In the New Testament, the glory of the stone inscribed with words is surpassed by an even greater glory: the heart that is inscribed with the Word. Jesus comes as a fulfillment of the stone for now the 10 Words are united in a single Word made flesh.

This word completes, fulfills and reveals the Law. Jesus leaves us with a promise that we will be united with Him by the Holy Spirit. Paul continues Jesus’ theme in Romans by writing about how we are united with Christ in death and resurrection. Then in 2 Corinthians, we read about the glory of the Law in stone is now surpassed by a glory of the Law in flesh: not simply Jesus’ flesh, but our flesh.

The Spirit is writing the Law in our hearts, and we are moving from “glory to glory.” Eventually, we will see the image face to face:

7 Now the Lord is the Spirit; and where the Spirit of the Lord is, there is liberty. 18 But we all, with unveiled face, beholding as in a mirror the glory of the Lord, are being transformed into the same image from glory to glory, just as by the Spirit of the Lord.
2 Corinthians 3:7-18

The other Hebrew word used for the Law here is mishpatim. This word has to do with the ability to judge. James Jordan understands wisdom as the ability to judge between good and evil. We see Solomon practicing wisdom in judging between two prostitutes with similar stories. He speaks and by the power of his word, reveals the liar (thus judging between good and evil).

This power to judge is directly tied to ruling. If we cannot judge, we will be like the simpleton who cannot distinguish between the house of lady wisdom whose house leads to life (Proverbs 4, 8 and 9) and the foolish woman whose house leads to death (Proverbs 4, 5, and 7).

There is a path that leads to the house of lady wisdom and a path that leads to the house of the foolish woman (Proverbs 4:18-19). One leads into the full light of day and the other stumbles further and further into darkness.

We see Israel walking into the light of day from David to Solomon’s rule and stumbling into darkness from Solomon to Zedekiah’s rule (although some kings in between do walk in light, the overall movement of the nation is a descent into darkness).

As I begin to wrap around this idea of rule and wisdom and the path of wisdom vs. the path of foolishness, I can see references to the law throughout the Psalms and prophets and more. There are multiple a references to walking in the path, I will show you the way,” do not turn to the left or right, the road to righteousness, the path of holiness, standing on the rock, and so on. I would suggest all these references are rooted in observance to the Law (meditation upon and obedience to the commandments).

Just a reminder, we do not simply go back to Deuteronomy 5 to meditate upon the Law. We have hear the same rhythms in Matthew 5 and other sermons by Jesus as well as the letters from Paul and others. These are not a bunch of regulations we post. Rather, we ruminate and reflect on them. We walk according to them. The Spirit teaches us them.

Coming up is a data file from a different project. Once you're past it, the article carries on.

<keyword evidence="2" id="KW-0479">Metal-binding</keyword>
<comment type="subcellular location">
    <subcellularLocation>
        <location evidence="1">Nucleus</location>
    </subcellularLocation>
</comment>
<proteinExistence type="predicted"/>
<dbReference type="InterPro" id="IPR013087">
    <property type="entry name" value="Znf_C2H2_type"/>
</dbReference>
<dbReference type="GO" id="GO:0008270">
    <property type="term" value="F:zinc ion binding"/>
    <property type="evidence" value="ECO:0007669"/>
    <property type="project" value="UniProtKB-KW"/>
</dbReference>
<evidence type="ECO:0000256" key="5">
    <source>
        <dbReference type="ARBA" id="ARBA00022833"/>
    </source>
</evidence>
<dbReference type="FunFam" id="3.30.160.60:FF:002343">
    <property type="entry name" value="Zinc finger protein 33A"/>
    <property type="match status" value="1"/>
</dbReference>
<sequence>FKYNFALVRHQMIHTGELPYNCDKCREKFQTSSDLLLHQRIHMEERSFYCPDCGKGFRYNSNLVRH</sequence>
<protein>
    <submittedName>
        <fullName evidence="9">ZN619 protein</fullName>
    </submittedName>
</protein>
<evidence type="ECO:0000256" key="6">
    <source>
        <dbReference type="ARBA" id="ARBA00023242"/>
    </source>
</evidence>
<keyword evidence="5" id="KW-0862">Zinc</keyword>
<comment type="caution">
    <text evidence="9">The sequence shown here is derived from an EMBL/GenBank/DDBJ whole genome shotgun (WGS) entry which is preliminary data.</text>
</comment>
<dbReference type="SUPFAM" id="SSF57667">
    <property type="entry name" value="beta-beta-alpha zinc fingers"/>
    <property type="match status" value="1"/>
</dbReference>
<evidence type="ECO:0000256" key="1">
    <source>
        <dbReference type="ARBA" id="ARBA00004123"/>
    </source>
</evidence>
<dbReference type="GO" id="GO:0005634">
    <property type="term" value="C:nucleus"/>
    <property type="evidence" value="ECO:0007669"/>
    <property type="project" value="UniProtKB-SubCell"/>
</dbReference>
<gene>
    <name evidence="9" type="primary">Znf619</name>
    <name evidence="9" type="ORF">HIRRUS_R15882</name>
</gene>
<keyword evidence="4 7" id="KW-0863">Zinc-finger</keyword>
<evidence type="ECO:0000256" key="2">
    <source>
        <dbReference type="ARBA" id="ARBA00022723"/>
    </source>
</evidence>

We enter into the heart of them: Love the Lord your God with all your heart and soul and strength, and love your neighbor as yourself. In some ways, the New Testament is an extended reflection upon the fulfillment of the Law in Jesus Christ and through His cross, and how it now is revealed in the midst of His people and in the midst of the world.

Live, and go in and possess the land – Moses ties the Law directly to the action of entering, possessing and living in the land. The Law is the wisdom that gives Israel boldness to enter the Land (because the covenant-making YHWH stands behind it with promises of a His faithfulness).

Observance of the Law is connected with Israel’s fear of God. As they walk in the fear of God, other nations fear them. For they bear the name and the power of YHWH (who makes mountains melt and by a single word causes the earth to melt).

Observance of the Law is essential for Israel to dwell in the fullness of God’s provision as they live in the land. In other places, Moses will predict that in prosperity, Israel will forget the source of blessing and quit observing the Law. This forgetfulness will cause God to forget them, thus allowing their enemies to overtake them.

Paul quite possibly gives us a poetic reinterpretation of this phrase by quoting a poet of his day. In his sermon to the idolatrous philosophers, Paul says “in Him we live and move and have our being.” Jesus, the fulfillment of the Law, is the source of our courage and power and prosperity. We are blessed in Him and live in Him and live to glorify Him in all things.

LORD God of your fathers – Moses reminds the people that the source of the Law is not some oppressing dictator, but the covenant-making God who remembers His promises. LORD or YHWH is a covenant name for God, which connects with His faithfulness to the promise. The Creator God made a promise and cut a covenant with father Abraham. This covenant promise was renewed with Isaac and then again with Jacob. Now as the children of Israel look at how the Creator God did in fact remember his promises to the ancestors, they can call Him YHWH for he has demonstrated His covenant faithfulness again and again.

We are brought into this family of Abraham through the covenant faithfulness of Jesus. Jesus answer’s YHWH’s faithfulness to man by becoming the man who is completely faithful to YHWH. In Jesus, we enter into this circle of covenant faithful love. In Jesus, we enjoy the fruist and healing blessings associated with the covenant, and in Jesus we are transformed by the Spirit in the covenant faithful people, revealing the fruit of “love, joy, peace, longsuffering, kindness, goodness, faithfulness, 23 gentleness, self-control” (Gal 5:22-23). This fruit reveals the fulfillment of the Law in us by the power of the Spirit.